MUSK Cottage on the Mornington Peninsula would, under normal circumstances, be a picture of serenity.
Visitors would usually hear the wind blowing through the native reeds, see waterfowl tip-toe across the wetland lily pads and gaze across the undulating farm land towards nearby Flinders.
But not today.
Today Musk Cottage resembles a construction zone, complete with tradesman’s blaring radio, an earthmover building a golf green and pathways with mounds of rocks.
The 4ha property was bought seven years ago by renowned landscape designer Rick Eckersley, as a way to showpiece his work, and is receiving its final touch-ups before culminating in a public opening on Australia Day, for Open Gardens Australia.
Rick, of course, is all apologies." We were meant to be finished two months ago and we’re behind. It’s going to be a rush for the open day," Rick says.
With a four-decade career in the gardening world – not just as a landscape designer, but with a wholesale nursery and outdoor furniture chain (Eco Outdoor) to his name – Rick is well accustomed to such anomalies. His signature style, after all, is designing for the Australian landscape.
Not that bland, bleak aesthetic that so many green-thumbs associate with the style, but "a mongrel garden" that integrates exotics with natives, "blending and knitting" to form a pattern.
What he can’t abide are green lawns, twee English gardens and a "cookie cutter" approach to design.
Above all, he says, gardens must be aesthetically pleasing and environmentally sustainable. "There’s nothing more beautiful than looking through pendulous curtains of foliage to the blue sky. I love being under vines," he says.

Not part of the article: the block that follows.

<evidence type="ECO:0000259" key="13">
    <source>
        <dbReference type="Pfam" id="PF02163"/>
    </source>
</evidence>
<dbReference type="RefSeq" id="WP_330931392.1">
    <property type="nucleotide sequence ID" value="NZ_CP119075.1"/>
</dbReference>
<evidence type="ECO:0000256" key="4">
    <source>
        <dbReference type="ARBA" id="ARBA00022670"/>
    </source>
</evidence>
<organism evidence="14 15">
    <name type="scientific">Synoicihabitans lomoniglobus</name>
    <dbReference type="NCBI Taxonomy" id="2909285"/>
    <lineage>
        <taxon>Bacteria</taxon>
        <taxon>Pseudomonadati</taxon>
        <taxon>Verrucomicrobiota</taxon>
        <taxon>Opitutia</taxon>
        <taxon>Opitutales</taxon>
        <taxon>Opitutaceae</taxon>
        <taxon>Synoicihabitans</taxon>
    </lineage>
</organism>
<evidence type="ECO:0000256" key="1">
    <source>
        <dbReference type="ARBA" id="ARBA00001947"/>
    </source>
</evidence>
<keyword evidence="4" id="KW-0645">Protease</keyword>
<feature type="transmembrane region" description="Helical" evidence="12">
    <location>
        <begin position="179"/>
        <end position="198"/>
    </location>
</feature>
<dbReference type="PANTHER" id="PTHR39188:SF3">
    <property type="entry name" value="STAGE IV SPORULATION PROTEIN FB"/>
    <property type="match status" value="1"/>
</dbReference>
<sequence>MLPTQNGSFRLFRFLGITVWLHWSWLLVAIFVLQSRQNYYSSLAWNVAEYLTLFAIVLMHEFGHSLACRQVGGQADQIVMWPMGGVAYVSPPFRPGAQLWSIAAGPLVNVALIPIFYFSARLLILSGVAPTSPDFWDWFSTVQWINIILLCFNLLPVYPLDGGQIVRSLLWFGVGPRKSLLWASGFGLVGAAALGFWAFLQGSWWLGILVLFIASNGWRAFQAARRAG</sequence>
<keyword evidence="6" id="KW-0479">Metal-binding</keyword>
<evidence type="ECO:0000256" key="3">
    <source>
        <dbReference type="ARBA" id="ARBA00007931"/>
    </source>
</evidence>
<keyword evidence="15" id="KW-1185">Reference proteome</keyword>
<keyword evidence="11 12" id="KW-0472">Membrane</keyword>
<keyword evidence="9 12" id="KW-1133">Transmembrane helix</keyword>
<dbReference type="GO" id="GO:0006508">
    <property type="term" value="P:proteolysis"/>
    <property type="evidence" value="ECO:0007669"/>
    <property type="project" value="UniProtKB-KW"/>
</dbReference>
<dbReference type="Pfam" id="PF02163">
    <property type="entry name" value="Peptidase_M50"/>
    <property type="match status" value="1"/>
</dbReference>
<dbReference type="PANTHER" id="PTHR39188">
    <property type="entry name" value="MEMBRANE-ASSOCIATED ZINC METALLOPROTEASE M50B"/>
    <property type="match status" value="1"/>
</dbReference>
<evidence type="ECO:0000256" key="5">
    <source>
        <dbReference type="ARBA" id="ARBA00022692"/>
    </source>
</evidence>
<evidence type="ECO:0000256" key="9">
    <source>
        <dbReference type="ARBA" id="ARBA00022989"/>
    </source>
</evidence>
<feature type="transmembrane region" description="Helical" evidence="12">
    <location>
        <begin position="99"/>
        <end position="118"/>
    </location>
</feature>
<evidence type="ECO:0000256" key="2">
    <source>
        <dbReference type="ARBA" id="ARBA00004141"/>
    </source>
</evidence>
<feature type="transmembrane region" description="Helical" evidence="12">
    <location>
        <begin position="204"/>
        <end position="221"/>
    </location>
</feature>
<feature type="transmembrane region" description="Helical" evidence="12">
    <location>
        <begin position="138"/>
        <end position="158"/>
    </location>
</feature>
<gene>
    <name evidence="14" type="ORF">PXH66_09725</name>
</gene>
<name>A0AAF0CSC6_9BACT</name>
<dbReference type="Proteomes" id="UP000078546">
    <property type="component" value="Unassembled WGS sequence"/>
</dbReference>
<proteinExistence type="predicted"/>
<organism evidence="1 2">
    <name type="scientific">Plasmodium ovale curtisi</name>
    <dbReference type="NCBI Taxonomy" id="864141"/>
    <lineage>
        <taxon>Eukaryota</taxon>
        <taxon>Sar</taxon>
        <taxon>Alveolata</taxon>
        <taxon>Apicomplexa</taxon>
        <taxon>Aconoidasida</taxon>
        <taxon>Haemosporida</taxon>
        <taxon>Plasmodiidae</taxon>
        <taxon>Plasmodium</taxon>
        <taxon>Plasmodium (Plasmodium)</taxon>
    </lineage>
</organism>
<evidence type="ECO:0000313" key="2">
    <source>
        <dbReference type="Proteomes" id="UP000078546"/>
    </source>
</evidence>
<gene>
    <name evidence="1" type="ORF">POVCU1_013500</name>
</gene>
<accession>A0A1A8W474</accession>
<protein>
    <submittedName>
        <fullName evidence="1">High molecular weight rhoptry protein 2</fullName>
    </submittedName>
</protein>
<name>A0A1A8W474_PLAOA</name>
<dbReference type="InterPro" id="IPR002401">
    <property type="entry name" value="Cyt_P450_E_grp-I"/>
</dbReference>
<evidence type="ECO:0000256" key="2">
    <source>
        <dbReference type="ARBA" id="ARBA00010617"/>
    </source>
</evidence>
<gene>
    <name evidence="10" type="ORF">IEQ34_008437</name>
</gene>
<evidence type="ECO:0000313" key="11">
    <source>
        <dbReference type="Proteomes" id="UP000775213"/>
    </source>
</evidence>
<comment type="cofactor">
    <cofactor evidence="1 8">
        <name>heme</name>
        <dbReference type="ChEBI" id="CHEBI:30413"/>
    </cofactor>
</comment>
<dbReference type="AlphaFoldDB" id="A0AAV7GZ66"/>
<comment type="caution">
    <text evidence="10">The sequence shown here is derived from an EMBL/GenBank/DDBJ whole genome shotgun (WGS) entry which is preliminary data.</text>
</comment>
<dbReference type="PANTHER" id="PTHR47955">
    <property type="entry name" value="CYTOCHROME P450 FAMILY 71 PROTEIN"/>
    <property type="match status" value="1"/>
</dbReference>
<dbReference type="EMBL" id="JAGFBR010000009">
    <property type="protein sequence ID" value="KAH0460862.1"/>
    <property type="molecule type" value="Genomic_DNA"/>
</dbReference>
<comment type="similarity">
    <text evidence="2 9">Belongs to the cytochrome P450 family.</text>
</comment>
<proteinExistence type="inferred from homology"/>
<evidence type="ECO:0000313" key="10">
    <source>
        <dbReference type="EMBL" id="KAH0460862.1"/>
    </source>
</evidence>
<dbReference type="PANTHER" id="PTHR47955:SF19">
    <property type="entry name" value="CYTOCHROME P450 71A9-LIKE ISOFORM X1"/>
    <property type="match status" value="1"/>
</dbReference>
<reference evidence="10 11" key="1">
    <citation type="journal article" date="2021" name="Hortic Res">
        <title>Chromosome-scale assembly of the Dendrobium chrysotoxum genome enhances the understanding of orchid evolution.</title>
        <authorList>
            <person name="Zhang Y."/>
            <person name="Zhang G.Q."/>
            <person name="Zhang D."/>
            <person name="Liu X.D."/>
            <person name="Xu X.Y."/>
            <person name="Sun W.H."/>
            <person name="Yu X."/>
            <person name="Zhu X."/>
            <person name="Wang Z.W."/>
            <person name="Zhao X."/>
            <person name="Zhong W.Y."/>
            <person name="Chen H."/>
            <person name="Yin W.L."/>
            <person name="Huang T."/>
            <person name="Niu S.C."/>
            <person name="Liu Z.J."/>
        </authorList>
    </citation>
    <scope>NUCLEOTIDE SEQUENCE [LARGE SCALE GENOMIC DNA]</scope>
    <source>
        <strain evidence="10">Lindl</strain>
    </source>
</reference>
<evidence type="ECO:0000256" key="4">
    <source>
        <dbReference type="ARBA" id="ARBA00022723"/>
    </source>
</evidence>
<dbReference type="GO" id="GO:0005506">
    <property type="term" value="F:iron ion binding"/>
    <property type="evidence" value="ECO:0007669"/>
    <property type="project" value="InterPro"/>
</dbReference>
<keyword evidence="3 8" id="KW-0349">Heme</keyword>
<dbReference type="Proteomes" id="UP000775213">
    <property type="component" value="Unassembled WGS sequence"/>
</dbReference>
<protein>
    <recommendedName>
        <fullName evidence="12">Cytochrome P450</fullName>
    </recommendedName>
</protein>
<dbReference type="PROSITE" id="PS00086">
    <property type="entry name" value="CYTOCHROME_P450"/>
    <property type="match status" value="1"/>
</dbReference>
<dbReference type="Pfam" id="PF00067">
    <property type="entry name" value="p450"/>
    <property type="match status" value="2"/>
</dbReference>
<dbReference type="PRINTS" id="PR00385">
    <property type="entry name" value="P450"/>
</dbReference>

"People seem to like square and low with bright green lawns, like a patterned table cloth.
"If I say brown to clients they think that’s awful. But we are a brown country with so many beautiful brown landscapes, with thousands of browns and yellows and blues."
Rick grew up on a cattle and wool grazing property in Macarthur, in the Western District, and was destined to have a career in the wool industry until, at the age of 20, he applied for Australian Volunteers International.
He was first sent to Botswana and then Vanuatu and it was there, on a Christian mission, he saw the urgent need for a garden.
"There were these beautiful kids who weren’t being fed. They (the missionaries) were more interested in saving their souls. So I thought, ‘this is crazy, we could grow anything here’."
On his return to Australia he applied for Burnley Horticultural College, but having no science background wasn’t qualified.
"But the principal and vice-principal were Christians and had heard about my work in Vanuatu, so they created a new mature-age entry for me." He graduated, worked for Berwick City Council for three weeks, before leaving to start his own landscaping business.
After several incarnations it is now called Eckersley Garden Architecture, which designs mainly private gardens of the well-to-do.
While his schedule may already have been crammed enough, he says the decision to buy Musk Cottage seven years ago was driven by a desire to design a garden that no client would request.
Out went the Cotswold-style box hedges and wisteria and in came the natives.
"If I said to clients this is going to be your garden, they’d say, errr, no way. When you mention gum trees to some people, they run."